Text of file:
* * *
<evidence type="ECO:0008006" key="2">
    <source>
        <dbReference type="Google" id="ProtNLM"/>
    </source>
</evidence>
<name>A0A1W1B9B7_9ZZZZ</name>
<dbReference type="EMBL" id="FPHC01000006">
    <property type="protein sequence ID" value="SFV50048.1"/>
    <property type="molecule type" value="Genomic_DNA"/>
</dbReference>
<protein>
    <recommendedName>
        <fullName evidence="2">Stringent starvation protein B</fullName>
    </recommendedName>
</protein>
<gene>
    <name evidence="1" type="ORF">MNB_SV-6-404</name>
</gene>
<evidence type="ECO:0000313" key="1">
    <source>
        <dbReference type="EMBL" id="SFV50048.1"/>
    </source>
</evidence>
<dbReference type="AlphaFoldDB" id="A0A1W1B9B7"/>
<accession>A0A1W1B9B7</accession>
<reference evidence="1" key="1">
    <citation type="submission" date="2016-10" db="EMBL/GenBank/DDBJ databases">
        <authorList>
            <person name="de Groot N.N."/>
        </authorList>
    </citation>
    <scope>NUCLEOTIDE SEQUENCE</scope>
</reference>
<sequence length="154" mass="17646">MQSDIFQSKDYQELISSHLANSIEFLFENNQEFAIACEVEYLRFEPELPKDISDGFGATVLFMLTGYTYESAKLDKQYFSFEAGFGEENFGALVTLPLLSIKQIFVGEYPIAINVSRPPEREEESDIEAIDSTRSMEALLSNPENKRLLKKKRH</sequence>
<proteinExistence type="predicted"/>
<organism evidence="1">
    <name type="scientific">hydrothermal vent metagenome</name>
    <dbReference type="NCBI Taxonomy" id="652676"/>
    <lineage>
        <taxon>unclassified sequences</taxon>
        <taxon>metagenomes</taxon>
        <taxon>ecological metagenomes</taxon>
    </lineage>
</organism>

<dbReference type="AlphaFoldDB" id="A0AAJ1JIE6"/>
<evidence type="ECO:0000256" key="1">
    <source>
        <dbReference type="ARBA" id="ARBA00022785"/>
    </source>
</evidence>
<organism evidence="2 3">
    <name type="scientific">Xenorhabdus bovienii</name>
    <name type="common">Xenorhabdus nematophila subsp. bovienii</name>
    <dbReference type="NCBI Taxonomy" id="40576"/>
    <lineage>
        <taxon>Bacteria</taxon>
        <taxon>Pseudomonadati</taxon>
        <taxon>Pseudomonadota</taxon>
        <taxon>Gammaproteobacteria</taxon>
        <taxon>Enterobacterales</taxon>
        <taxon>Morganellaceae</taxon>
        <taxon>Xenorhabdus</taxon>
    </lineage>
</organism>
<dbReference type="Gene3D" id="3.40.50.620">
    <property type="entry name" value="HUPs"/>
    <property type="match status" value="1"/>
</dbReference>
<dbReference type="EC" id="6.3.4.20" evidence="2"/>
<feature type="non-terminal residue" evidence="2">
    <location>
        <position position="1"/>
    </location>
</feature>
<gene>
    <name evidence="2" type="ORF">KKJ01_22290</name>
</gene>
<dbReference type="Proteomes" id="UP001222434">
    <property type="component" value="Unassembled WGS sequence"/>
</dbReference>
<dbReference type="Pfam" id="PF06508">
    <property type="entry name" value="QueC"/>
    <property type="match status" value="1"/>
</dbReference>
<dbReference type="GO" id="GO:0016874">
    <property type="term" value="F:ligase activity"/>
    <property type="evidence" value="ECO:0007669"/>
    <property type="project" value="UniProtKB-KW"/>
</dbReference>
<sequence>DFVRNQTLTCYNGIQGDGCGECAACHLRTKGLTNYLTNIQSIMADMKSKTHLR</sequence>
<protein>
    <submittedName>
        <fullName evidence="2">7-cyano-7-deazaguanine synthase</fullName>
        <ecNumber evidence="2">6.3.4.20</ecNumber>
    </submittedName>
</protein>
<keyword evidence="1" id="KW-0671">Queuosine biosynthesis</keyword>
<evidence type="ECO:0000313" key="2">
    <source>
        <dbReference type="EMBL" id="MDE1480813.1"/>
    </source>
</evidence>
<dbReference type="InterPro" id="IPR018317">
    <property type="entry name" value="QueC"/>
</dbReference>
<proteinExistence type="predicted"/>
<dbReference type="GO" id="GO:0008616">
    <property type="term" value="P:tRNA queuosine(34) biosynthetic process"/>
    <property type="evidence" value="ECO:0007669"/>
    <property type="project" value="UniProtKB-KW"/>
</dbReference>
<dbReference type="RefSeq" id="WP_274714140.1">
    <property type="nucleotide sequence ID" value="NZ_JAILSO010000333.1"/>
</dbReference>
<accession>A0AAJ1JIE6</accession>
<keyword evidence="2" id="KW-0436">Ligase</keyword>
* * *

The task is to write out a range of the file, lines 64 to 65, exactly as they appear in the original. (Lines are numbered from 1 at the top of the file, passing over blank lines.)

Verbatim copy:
</organism>
<dbReference type="Gene3D" id="3.40.50.620">